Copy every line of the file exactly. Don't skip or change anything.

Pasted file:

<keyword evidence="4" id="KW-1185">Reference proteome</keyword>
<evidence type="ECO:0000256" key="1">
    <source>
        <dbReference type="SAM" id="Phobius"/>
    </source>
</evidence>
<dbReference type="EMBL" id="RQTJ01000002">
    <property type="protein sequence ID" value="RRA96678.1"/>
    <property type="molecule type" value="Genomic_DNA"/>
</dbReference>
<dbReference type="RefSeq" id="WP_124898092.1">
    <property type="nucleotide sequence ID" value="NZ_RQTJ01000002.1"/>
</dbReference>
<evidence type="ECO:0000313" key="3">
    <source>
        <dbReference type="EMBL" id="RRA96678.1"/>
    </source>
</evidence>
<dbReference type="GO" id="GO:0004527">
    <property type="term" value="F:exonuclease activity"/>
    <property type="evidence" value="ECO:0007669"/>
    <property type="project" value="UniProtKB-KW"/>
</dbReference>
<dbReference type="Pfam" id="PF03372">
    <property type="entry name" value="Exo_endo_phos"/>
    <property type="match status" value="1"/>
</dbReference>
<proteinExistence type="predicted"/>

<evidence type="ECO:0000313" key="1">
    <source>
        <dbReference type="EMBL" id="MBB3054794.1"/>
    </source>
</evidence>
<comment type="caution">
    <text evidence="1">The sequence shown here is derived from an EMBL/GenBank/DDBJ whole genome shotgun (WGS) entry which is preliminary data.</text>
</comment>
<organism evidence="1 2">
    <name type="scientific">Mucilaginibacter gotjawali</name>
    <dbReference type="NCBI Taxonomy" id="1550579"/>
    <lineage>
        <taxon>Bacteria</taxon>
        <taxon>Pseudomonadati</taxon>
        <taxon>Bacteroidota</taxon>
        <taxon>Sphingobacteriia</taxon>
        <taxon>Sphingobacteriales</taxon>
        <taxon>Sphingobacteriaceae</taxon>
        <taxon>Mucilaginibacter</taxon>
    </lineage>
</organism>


<keyword evidence="4" id="KW-1185">Reference proteome</keyword>
<evidence type="ECO:0000256" key="1">
    <source>
        <dbReference type="SAM" id="Phobius"/>
    </source>
</evidence>
<dbReference type="EMBL" id="RQTJ01000002">
    <property type="protein sequence ID" value="RRA96678.1"/>
    <property type="molecule type" value="Genomic_DNA"/>
</dbReference>
<dbReference type="RefSeq" id="WP_124898092.1">
    <property type="nucleotide sequence ID" value="NZ_RQTJ01000002.1"/>
</dbReference>
<evidence type="ECO:0000313" key="3">
    <source>
        <dbReference type="EMBL" id="RRA96678.1"/>
    </source>
</evidence>
<dbReference type="GO" id="GO:0004527">
    <property type="term" value="F:exonuclease activity"/>
    <property type="evidence" value="ECO:0007669"/>
    <property type="project" value="UniProtKB-KW"/>
</dbReference>
<dbReference type="Pfam" id="PF03372">
    <property type="entry name" value="Exo_endo_phos"/>
    <property type="match status" value="1"/>
</dbReference>
<proteinExistence type="predicted"/>

<evidence type="ECO:0000313" key="1">
    <source>
        <dbReference type="EMBL" id="MBB3054794.1"/>
    </source>
</evidence>
<comment type="caution">
    <text evidence="1">The sequence shown here is derived from an EMBL/GenBank/DDBJ whole genome shotgun (WGS) entry which is preliminary data.</text>
</comment>
<organism evidence="1 2">
    <name type="scientific">Mucilaginibacter gotjawali</name>
    <dbReference type="NCBI Taxonomy" id="1550579"/>
    <lineage>
        <taxon>Bacteria</taxon>
        <taxon>Pseudomonadati</taxon>
        <taxon>Bacteroidota</taxon>
        <taxon>Sphingobacteriia</taxon>
        <taxon>Sphingobacteriales</taxon>
        <taxon>Sphingobacteriaceae</taxon>
        <taxon>Mucilaginibacter</taxon>
    </lineage>
</organism>